CELLIST Robert Irvine was a double winner at the inaugural Scottish Awards for New Music in Glasgow on Wednesday evening. Irvine, who is head of cello studies at the Royal Conservatoire of Scotland, collected the prize for Best Recorded New Work for his Delphian Label album Songs & Lullabies, and also the award for New Music Performers of the Year, which went to Red Note Ensemble, the group he founded and of which he is co-artistic director.
Irvine brought the proceedings, held at Drygate micro-brewery in the city's East End, to a close with a solo performance of one of the works on the album, Safety, written by his son, Tom Irvine. It is one of 18 works, commissioned for the project from established and younger composers and inspired by the plight of disadvantaged and mistreated children around the world. All profits from the release are going to Unicef.
The awards have been established by New Music Scotland, with financial support from Creative Scotland, to celebrate the achievements of Scotland’s composers, musicians, sound artists and ensembles and aim to highlight the innovative, experimental and ground-breaking work taking place in the country. Trophies created by Orkney-based artist Elaine Henderson were unglazed black porcelain bowls each containing an image created from the music of the winner, and the awards dinner was hosted by mezzo-soprano Andrea Baker.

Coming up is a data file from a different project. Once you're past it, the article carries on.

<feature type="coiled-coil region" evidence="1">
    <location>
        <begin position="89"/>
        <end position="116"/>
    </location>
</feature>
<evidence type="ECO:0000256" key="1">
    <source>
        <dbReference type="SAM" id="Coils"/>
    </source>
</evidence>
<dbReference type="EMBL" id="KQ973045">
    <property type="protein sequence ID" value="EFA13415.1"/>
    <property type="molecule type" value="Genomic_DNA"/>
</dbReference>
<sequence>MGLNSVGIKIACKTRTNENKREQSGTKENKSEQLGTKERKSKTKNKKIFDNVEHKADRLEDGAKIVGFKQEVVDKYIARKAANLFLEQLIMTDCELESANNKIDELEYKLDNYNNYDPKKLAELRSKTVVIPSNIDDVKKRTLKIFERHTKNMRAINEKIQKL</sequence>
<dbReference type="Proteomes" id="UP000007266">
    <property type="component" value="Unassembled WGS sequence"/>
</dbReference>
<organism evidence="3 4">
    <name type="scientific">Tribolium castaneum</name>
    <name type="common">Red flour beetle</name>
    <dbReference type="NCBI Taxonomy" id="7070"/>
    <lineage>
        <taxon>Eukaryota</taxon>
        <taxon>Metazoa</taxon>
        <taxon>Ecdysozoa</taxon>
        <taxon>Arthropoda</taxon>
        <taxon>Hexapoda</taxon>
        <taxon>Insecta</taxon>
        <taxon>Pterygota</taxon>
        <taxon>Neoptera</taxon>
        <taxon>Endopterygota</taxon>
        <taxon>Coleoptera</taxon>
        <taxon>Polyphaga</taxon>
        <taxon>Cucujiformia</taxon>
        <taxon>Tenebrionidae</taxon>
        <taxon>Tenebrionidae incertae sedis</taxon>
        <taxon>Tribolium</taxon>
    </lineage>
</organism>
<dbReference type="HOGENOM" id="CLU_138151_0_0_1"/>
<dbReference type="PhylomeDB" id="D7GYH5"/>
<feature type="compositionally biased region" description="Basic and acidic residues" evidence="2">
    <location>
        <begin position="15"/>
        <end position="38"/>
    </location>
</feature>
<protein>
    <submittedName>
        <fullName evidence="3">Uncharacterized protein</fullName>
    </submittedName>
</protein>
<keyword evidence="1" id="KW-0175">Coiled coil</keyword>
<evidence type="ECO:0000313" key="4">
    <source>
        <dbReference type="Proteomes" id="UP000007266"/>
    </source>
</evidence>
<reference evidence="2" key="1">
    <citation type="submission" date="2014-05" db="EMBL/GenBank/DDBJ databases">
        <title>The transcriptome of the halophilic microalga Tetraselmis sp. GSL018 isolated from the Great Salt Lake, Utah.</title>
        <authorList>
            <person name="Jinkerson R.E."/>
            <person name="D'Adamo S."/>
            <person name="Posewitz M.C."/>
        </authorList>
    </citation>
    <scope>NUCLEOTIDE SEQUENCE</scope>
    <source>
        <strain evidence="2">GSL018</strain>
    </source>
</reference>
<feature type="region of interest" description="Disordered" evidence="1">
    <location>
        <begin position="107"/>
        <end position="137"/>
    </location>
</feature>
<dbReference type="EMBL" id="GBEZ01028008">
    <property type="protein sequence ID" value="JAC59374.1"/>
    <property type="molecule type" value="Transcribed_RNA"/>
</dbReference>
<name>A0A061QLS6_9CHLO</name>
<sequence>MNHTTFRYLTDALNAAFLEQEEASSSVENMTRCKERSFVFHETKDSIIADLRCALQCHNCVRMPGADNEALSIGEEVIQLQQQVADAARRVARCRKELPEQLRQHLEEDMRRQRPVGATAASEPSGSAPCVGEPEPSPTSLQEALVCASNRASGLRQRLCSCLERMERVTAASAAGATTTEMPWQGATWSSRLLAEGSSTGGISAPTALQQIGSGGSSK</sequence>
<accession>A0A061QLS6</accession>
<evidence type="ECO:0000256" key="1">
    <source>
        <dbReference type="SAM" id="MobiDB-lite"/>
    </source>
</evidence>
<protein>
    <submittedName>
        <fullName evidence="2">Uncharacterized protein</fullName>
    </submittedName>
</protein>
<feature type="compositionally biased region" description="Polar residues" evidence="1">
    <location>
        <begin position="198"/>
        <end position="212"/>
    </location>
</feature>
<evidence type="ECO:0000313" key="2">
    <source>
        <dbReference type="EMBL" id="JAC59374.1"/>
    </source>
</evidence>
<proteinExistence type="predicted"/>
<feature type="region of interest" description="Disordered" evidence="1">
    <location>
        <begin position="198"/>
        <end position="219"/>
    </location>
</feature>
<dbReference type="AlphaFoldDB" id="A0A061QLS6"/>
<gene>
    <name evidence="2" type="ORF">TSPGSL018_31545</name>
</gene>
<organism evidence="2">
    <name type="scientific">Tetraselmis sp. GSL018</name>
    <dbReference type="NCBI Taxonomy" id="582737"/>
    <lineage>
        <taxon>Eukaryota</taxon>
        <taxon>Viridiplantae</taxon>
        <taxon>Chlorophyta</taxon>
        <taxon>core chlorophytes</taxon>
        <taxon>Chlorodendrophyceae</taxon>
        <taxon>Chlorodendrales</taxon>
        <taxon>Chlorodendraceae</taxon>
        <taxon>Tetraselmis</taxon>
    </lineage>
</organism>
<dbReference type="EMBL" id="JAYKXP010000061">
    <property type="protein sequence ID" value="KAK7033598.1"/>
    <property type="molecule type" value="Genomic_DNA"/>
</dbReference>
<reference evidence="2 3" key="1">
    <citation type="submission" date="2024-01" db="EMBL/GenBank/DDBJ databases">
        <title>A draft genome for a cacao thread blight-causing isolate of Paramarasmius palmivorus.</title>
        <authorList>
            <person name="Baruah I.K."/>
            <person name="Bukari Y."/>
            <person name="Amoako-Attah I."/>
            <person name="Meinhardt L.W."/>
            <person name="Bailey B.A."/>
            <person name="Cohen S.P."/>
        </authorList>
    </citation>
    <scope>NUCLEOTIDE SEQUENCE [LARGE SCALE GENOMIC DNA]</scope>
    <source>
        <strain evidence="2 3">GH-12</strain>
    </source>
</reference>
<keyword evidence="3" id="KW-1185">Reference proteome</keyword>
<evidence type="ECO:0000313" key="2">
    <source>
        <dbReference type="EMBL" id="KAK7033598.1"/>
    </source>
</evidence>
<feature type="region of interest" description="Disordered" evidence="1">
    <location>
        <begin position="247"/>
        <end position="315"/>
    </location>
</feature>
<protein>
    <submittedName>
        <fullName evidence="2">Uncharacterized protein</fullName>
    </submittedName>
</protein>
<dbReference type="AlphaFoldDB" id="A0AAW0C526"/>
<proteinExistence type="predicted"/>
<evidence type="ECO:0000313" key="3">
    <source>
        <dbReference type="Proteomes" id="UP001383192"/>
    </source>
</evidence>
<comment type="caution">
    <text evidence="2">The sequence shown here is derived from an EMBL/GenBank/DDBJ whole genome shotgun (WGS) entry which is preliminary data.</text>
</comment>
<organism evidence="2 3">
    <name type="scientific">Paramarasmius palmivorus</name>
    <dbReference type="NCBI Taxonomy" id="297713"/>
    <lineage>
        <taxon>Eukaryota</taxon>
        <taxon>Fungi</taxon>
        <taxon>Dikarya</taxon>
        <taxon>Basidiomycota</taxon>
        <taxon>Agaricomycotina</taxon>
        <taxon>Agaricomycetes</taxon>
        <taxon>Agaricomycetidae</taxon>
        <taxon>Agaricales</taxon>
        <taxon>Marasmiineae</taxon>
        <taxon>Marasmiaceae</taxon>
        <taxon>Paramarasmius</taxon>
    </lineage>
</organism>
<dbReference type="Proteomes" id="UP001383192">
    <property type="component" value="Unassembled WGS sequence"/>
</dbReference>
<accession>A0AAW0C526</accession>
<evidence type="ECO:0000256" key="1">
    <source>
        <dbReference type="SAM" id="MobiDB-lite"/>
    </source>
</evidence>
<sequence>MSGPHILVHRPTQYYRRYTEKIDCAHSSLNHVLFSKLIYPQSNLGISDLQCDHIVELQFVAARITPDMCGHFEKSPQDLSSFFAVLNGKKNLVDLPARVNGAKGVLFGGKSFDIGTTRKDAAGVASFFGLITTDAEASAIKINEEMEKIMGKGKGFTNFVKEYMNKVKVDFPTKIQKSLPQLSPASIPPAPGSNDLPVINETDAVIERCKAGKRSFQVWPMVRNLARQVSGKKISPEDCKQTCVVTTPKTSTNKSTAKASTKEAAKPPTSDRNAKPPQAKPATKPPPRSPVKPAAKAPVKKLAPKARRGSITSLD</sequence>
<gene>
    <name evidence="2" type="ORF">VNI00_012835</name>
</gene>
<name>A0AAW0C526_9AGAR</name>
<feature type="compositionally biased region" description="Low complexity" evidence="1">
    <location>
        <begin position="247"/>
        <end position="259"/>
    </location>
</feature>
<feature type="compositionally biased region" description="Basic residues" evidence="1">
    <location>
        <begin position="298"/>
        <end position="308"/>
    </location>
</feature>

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Other awards went to composer David Fennessy, creator of the touring vocal project Echoes & Traces Ailie Robertson, sound artist Hanna Tuulikki, Drake Music Scotland, and Helen Grime for her works Two Eardley Pictures, premiered at last years's BBC Proms by the National Youth Orchestra of Scotland and the BBC Scottish Symphony Orchestra.
Head of Music at Creative Scotland Alan Morrison, who presented the award for the Songs and Lullabies album, said: "The inaugural New Music Scotland Awards have instantly claimed their place on the classical calendar. These are the performers, composers and ensembles who are driving forward one of Scotland’s most exciting and experimental music sectors."